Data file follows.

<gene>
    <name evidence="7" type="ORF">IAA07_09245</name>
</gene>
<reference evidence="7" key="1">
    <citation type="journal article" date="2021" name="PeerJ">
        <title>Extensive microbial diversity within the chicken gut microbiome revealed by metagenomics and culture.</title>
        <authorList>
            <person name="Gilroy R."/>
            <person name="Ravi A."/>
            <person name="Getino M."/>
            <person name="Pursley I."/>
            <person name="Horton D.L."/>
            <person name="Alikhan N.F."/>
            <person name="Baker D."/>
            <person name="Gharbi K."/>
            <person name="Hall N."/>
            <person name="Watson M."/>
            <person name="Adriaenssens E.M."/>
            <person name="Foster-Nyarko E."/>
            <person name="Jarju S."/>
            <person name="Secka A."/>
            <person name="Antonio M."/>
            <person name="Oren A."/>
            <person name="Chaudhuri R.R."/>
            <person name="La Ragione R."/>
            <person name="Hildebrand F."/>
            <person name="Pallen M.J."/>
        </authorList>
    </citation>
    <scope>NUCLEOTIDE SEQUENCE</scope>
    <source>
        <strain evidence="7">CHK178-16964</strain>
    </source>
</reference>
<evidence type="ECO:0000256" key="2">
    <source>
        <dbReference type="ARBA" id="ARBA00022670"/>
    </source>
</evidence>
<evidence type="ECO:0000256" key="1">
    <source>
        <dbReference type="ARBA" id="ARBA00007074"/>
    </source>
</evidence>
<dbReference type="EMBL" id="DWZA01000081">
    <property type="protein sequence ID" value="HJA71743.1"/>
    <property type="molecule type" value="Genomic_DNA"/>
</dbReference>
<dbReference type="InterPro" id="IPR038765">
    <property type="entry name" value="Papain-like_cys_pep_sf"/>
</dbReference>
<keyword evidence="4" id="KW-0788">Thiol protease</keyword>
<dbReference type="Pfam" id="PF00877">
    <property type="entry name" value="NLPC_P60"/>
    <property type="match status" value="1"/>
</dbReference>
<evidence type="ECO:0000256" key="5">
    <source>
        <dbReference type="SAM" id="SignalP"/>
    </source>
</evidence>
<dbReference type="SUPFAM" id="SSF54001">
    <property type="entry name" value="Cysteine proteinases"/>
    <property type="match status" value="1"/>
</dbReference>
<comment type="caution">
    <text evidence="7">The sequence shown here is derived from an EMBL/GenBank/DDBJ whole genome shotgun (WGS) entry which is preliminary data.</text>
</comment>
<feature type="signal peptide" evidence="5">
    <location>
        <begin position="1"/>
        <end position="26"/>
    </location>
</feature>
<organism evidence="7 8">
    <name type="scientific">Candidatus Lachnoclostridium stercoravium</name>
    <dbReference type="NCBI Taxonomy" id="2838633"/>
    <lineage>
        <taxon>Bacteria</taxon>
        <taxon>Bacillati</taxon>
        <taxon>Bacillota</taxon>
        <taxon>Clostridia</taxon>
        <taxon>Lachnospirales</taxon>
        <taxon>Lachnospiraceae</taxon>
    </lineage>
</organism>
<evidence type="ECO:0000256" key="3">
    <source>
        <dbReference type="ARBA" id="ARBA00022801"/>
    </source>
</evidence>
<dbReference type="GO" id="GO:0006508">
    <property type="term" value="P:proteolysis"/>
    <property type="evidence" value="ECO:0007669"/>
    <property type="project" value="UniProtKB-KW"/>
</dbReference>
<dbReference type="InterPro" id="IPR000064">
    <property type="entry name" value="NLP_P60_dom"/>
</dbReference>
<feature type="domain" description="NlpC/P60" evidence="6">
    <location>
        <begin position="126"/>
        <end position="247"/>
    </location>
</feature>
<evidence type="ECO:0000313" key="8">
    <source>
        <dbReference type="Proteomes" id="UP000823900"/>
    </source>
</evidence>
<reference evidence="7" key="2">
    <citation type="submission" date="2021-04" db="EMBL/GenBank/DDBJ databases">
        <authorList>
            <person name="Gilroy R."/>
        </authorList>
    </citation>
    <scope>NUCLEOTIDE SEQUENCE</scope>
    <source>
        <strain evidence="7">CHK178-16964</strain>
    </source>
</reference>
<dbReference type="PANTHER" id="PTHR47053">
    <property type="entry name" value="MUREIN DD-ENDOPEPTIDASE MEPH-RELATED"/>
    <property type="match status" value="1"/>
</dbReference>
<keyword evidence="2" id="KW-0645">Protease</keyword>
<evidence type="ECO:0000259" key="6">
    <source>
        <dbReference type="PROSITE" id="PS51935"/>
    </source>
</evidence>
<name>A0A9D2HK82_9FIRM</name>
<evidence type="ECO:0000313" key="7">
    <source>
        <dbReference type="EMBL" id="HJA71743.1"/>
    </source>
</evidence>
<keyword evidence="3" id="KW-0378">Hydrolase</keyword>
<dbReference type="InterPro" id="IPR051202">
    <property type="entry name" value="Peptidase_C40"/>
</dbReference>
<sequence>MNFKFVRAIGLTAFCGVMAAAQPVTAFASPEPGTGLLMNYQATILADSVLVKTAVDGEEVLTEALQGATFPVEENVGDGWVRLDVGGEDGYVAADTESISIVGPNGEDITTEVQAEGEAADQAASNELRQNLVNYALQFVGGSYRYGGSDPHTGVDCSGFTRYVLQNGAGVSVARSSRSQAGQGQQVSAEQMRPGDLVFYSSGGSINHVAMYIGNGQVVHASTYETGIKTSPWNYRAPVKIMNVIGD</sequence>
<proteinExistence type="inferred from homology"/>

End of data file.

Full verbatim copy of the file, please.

<gene>
    <name evidence="7" type="ORF">IAA07_09245</name>
</gene>
<reference evidence="7" key="1">
    <citation type="journal article" date="2021" name="PeerJ">
        <title>Extensive microbial diversity within the chicken gut microbiome revealed by metagenomics and culture.</title>
        <authorList>
            <person name="Gilroy R."/>
            <person name="Ravi A."/>
            <person name="Getino M."/>
            <person name="Pursley I."/>
            <person name="Horton D.L."/>
            <person name="Alikhan N.F."/>
            <person name="Baker D."/>
            <person name="Gharbi K."/>
            <person name="Hall N."/>
            <person name="Watson M."/>
            <person name="Adriaenssens E.M."/>
            <person name="Foster-Nyarko E."/>
            <person name="Jarju S."/>
            <person name="Secka A."/>
            <person name="Antonio M."/>
            <person name="Oren A."/>
            <person name="Chaudhuri R.R."/>
            <person name="La Ragione R."/>
            <person name="Hildebrand F."/>
            <person name="Pallen M.J."/>
        </authorList>
    </citation>
    <scope>NUCLEOTIDE SEQUENCE</scope>
    <source>
        <strain evidence="7">CHK178-16964</strain>
    </source>
</reference>
<evidence type="ECO:0000256" key="2">
    <source>
        <dbReference type="ARBA" id="ARBA00022670"/>
    </source>
</evidence>
<evidence type="ECO:0000256" key="1">
    <source>
        <dbReference type="ARBA" id="ARBA00007074"/>
    </source>
</evidence>
<dbReference type="EMBL" id="DWZA01000081">
    <property type="protein sequence ID" value="HJA71743.1"/>
    <property type="molecule type" value="Genomic_DNA"/>
</dbReference>
<dbReference type="InterPro" id="IPR038765">
    <property type="entry name" value="Papain-like_cys_pep_sf"/>
</dbReference>
<keyword evidence="4" id="KW-0788">Thiol protease</keyword>
<dbReference type="Pfam" id="PF00877">
    <property type="entry name" value="NLPC_P60"/>
    <property type="match status" value="1"/>
</dbReference>
<evidence type="ECO:0000256" key="5">
    <source>
        <dbReference type="SAM" id="SignalP"/>
    </source>
</evidence>
<dbReference type="SUPFAM" id="SSF54001">
    <property type="entry name" value="Cysteine proteinases"/>
    <property type="match status" value="1"/>
</dbReference>
<comment type="caution">
    <text evidence="7">The sequence shown here is derived from an EMBL/GenBank/DDBJ whole genome shotgun (WGS) entry which is preliminary data.</text>
</comment>
<feature type="signal peptide" evidence="5">
    <location>
        <begin position="1"/>
        <end position="26"/>
    </location>
</feature>
<organism evidence="7 8">
    <name type="scientific">Candidatus Lachnoclostridium stercoravium</name>
    <dbReference type="NCBI Taxonomy" id="2838633"/>
    <lineage>
        <taxon>Bacteria</taxon>
        <taxon>Bacillati</taxon>
        <taxon>Bacillota</taxon>
        <taxon>Clostridia</taxon>
        <taxon>Lachnospirales</taxon>
        <taxon>Lachnospiraceae</taxon>
    </lineage>
</organism>
<evidence type="ECO:0000256" key="3">
    <source>
        <dbReference type="ARBA" id="ARBA00022801"/>
    </source>
</evidence>
<dbReference type="GO" id="GO:0006508">
    <property type="term" value="P:proteolysis"/>
    <property type="evidence" value="ECO:0007669"/>
    <property type="project" value="UniProtKB-KW"/>
</dbReference>
<dbReference type="InterPro" id="IPR000064">
    <property type="entry name" value="NLP_P60_dom"/>
</dbReference>
<feature type="domain" description="NlpC/P60" evidence="6">
    <location>
        <begin position="126"/>
        <end position="247"/>
    </location>
</feature>
<evidence type="ECO:0000313" key="8">
    <source>
        <dbReference type="Proteomes" id="UP000823900"/>
    </source>
</evidence>
<reference evidence="7" key="2">
    <citation type="submission" date="2021-04" db="EMBL/GenBank/DDBJ databases">
        <authorList>
            <person name="Gilroy R."/>
        </authorList>
    </citation>
    <scope>NUCLEOTIDE SEQUENCE</scope>
    <source>
        <strain evidence="7">CHK178-16964</strain>
    </source>
</reference>
<dbReference type="PANTHER" id="PTHR47053">
    <property type="entry name" value="MUREIN DD-ENDOPEPTIDASE MEPH-RELATED"/>
    <property type="match status" value="1"/>
</dbReference>
<keyword evidence="2" id="KW-0645">Protease</keyword>
<evidence type="ECO:0000259" key="6">
    <source>
        <dbReference type="PROSITE" id="PS51935"/>
    </source>
</evidence>
<name>A0A9D2HK82_9FIRM</name>
<evidence type="ECO:0000313" key="7">
    <source>
        <dbReference type="EMBL" id="HJA71743.1"/>
    </source>
</evidence>
<keyword evidence="3" id="KW-0378">Hydrolase</keyword>
<dbReference type="InterPro" id="IPR051202">
    <property type="entry name" value="Peptidase_C40"/>
</dbReference>
<sequence>MNFKFVRAIGLTAFCGVMAAAQPVTAFASPEPGTGLLMNYQATILADSVLVKTAVDGEEVLTEALQGATFPVEENVGDGWVRLDVGGEDGYVAADTESISIVGPNGEDITTEVQAEGEAADQAASNELRQNLVNYALQFVGGSYRYGGSDPHTGVDCSGFTRYVLQNGAGVSVARSSRSQAGQGQQVSAEQMRPGDLVFYSSGGSINHVAMYIGNGQVVHASTYETGIKTSPWNYRAPVKIMNVIGD</sequence>
<proteinExistence type="inferred from homology"/>